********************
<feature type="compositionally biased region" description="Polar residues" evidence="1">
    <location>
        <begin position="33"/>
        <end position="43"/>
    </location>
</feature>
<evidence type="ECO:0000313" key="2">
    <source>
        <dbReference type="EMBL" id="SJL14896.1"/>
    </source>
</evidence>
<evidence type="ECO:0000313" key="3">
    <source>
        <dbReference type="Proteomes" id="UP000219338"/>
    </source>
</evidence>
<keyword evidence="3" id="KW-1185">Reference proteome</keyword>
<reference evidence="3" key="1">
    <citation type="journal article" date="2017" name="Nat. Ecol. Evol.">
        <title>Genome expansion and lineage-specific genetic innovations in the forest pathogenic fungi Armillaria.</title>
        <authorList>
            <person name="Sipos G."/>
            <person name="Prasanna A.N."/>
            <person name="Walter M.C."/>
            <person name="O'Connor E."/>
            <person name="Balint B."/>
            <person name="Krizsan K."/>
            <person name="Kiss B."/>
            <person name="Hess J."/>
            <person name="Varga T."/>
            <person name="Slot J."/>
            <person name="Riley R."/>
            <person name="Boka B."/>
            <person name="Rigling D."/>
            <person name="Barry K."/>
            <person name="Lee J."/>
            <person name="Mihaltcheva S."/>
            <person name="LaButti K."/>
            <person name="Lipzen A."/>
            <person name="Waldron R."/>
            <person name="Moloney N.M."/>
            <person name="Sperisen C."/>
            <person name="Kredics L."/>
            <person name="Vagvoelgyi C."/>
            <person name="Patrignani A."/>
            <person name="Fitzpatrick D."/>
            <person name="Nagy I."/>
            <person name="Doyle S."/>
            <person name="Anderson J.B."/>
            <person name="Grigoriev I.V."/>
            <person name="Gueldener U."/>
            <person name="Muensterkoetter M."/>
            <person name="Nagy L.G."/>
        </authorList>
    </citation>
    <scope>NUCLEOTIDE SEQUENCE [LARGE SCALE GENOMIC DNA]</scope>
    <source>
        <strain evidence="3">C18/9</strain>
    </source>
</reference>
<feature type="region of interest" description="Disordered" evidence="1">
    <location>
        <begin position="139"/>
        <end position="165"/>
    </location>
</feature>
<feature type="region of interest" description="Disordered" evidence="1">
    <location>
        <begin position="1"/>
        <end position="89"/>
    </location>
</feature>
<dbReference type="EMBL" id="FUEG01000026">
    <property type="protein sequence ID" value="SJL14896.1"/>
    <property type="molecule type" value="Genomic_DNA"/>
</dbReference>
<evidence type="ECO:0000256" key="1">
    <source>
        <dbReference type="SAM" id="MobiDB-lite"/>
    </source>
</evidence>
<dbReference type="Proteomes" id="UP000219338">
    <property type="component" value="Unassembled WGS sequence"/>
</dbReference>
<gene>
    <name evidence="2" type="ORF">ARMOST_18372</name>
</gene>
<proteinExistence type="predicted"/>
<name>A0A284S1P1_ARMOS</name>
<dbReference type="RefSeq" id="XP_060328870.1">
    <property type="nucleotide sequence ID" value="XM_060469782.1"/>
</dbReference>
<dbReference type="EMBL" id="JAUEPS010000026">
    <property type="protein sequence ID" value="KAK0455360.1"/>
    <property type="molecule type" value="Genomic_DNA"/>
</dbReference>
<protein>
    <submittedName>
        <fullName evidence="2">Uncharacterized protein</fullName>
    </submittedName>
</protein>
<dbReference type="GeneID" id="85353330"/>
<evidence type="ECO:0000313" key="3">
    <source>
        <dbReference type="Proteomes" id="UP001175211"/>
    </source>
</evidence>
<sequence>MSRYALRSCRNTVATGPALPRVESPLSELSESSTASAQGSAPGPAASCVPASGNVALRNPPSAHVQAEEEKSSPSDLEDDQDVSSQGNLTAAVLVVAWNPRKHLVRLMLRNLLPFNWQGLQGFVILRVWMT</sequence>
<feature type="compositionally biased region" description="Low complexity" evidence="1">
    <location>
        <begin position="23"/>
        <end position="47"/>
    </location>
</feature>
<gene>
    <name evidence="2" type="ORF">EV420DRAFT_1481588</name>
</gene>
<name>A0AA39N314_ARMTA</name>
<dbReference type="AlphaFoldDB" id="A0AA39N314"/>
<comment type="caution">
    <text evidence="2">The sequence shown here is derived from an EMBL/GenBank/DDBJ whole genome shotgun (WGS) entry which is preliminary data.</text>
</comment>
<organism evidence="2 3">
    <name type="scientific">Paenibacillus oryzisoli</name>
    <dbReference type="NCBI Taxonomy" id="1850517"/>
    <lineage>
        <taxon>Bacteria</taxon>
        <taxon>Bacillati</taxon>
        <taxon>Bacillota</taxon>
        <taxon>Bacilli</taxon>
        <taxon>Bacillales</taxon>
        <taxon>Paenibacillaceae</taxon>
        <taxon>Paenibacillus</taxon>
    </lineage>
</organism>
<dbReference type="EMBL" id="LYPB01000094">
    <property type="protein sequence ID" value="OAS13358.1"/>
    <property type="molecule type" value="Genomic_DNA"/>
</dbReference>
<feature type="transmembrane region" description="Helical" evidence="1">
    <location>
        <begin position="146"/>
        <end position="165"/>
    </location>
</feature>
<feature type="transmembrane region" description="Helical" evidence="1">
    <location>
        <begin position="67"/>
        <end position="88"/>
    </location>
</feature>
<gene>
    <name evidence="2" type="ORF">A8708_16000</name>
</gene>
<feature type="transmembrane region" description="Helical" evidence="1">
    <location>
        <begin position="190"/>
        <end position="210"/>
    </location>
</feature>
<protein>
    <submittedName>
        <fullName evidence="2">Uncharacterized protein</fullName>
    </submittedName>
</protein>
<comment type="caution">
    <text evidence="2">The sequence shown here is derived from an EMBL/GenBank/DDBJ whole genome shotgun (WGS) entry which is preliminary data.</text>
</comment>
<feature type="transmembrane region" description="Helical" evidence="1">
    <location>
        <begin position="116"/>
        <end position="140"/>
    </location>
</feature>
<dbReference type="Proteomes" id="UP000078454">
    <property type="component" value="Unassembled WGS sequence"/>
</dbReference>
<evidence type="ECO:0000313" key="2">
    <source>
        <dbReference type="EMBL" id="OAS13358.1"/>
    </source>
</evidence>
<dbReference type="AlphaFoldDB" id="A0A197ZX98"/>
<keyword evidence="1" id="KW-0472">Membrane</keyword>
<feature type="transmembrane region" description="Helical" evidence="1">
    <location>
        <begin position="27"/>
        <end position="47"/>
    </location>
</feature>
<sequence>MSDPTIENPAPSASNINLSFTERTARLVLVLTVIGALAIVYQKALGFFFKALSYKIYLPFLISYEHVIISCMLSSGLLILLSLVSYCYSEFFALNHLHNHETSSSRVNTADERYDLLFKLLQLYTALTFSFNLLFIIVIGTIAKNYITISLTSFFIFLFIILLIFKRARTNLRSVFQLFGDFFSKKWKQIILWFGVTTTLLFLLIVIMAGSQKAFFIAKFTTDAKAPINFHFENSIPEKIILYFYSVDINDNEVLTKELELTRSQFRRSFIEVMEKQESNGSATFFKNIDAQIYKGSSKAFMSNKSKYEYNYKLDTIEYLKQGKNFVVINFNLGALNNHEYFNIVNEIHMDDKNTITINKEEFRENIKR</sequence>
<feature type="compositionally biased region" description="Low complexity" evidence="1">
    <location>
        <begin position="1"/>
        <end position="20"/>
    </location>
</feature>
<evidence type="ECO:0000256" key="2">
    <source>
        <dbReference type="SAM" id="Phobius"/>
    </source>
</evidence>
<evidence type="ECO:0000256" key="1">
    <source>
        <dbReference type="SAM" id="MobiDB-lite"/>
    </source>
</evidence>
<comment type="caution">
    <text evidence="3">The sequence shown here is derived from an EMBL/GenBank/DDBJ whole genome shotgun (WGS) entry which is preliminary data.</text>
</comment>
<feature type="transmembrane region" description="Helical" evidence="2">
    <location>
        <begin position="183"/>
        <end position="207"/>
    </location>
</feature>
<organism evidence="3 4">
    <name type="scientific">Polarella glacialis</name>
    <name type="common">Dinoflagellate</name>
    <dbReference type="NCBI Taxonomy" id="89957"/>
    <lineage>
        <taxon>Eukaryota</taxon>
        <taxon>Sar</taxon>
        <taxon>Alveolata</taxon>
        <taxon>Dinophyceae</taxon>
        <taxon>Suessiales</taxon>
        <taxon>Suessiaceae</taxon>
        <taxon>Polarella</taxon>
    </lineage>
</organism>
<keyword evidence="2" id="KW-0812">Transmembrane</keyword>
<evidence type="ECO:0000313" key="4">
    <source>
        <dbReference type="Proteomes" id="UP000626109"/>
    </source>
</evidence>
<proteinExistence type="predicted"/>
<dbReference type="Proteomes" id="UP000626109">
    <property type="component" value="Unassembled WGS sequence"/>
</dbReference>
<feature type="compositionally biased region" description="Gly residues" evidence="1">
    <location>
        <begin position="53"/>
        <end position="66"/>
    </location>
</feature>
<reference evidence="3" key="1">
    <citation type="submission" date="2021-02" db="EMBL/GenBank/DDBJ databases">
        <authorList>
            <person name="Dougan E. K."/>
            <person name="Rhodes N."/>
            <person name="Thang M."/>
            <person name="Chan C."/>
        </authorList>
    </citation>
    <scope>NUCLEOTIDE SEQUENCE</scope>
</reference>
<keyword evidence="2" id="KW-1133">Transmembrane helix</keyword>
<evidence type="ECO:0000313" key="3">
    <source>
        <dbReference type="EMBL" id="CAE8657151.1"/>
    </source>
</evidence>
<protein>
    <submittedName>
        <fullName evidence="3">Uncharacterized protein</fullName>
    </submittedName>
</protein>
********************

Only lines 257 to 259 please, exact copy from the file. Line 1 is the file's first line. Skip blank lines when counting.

</reference>
<keyword evidence="2" id="KW-1133">Transmembrane helix</keyword>
<evidence type="ECO:0000313" key="3">